How relevant is the Burger Menu Navigation in Web Design?

Fort Myers Web Design

Testing the burger menu from a User Experience POV

The burger menu is shown as 3 lines above each other. It is popular in mobile devices but more recently, desktop websites have adopted this design for the purpose of a minimalist look. It does help that this was popularised by giant web companies such as Google and Facebook. However not all web designers nor users are a fan of this trend. The simple reason being that this is not yet universally recognised by all users, as such you alienate many users who do not understand that the burger menu is in fact, a navigation bar.

I have read many usability tests on this topic including from Peak Usability and from Curve. The results are quite surprising. In simple terms, some people realised it was a menu however the majority were baffled and did not understand it was a menu, and not only that but they seemed hesitant to click the icon to check and this resulted in the users browsing the homepage more to look for the navigation.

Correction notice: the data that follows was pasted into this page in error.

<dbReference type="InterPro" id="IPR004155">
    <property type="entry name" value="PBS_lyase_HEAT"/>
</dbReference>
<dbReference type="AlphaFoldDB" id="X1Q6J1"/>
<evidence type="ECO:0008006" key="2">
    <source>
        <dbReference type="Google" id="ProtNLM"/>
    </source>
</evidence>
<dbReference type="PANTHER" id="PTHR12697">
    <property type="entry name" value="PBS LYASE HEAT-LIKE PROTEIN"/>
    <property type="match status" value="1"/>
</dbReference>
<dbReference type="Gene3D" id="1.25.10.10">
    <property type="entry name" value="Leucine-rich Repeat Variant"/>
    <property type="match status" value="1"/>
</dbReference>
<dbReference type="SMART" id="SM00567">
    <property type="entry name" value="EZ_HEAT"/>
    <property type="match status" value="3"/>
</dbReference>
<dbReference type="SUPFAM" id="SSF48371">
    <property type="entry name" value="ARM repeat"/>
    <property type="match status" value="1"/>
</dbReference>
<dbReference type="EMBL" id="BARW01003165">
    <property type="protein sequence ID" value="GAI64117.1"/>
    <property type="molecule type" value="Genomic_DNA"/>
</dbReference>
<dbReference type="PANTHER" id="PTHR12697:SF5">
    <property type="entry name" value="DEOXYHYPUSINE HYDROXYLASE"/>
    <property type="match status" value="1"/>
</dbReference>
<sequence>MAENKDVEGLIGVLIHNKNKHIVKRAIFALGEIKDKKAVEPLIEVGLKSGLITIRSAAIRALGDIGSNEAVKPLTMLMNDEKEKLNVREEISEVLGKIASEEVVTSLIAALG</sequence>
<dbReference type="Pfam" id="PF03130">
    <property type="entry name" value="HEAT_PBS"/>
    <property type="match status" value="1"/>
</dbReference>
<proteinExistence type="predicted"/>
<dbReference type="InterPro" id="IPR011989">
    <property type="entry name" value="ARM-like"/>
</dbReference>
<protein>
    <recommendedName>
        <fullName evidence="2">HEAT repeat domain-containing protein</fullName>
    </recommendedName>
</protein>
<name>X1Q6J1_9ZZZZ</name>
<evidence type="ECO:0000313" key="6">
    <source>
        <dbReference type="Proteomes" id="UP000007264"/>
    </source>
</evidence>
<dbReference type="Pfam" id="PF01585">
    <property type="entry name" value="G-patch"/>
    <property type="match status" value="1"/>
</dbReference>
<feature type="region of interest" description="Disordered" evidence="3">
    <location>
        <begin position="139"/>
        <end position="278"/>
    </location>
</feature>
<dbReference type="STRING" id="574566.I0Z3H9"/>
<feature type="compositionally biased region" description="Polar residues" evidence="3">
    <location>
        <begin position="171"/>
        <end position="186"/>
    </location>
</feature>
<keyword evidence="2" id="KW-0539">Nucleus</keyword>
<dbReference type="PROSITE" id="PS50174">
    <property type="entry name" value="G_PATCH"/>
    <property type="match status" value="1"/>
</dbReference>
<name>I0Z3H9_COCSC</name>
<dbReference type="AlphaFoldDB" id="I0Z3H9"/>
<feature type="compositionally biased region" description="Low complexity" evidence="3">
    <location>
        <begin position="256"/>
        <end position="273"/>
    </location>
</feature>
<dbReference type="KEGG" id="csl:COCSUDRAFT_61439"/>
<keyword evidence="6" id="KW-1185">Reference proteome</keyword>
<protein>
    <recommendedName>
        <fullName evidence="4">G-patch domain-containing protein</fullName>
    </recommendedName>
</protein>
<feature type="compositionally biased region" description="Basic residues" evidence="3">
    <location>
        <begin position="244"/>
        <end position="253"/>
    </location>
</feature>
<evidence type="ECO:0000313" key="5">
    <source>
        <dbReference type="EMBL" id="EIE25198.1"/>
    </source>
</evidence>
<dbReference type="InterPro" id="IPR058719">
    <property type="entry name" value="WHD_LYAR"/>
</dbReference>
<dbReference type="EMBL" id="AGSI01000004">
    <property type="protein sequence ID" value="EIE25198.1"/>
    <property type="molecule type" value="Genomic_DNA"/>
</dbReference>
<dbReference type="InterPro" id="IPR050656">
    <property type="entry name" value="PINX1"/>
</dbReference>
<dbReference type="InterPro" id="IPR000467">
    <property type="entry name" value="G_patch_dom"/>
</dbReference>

burger menuburger menuburger menu navTo further test this some assistance was given to the users by adding the word Menu next to the burger nav icon to help users recognise the nav bar. This resulted in a much more positive result and the majority of users recognising the purpose of this icon. So does this tell us that for those who aren’t well versed with the Web, we should cater for them and still display “Menu” next to our burger icons?

At the moment it seems clear that there is no global understanding of what the burger menu nav is yet, however is this necessarily a bad thing? As demonstrated above, despite what could be described as poor UX due to the users having to search for the navigation menu, it resulted in the users browsing the homepage more. Now if you would like your users to read more whats on the homepage rather than click away, this could be an advantage. Afterall, ikea does not simply give you the item you want, they make you view the rest of their store, strategically. Of course there are drawbacks to these, traditionally we know users like to initially browse the nav menu to see what the site is about and what if offers, the burger menu does not initially display the main headings/pages to the site.

I can only imagine that as mobile devices continue to increase in its usage for the Web, users become more familiar with this menu. Before long, the nav menu offering a simplistic look and more room on screen will be the standard, not only for mobile devices but perhaps for desktop websites also.


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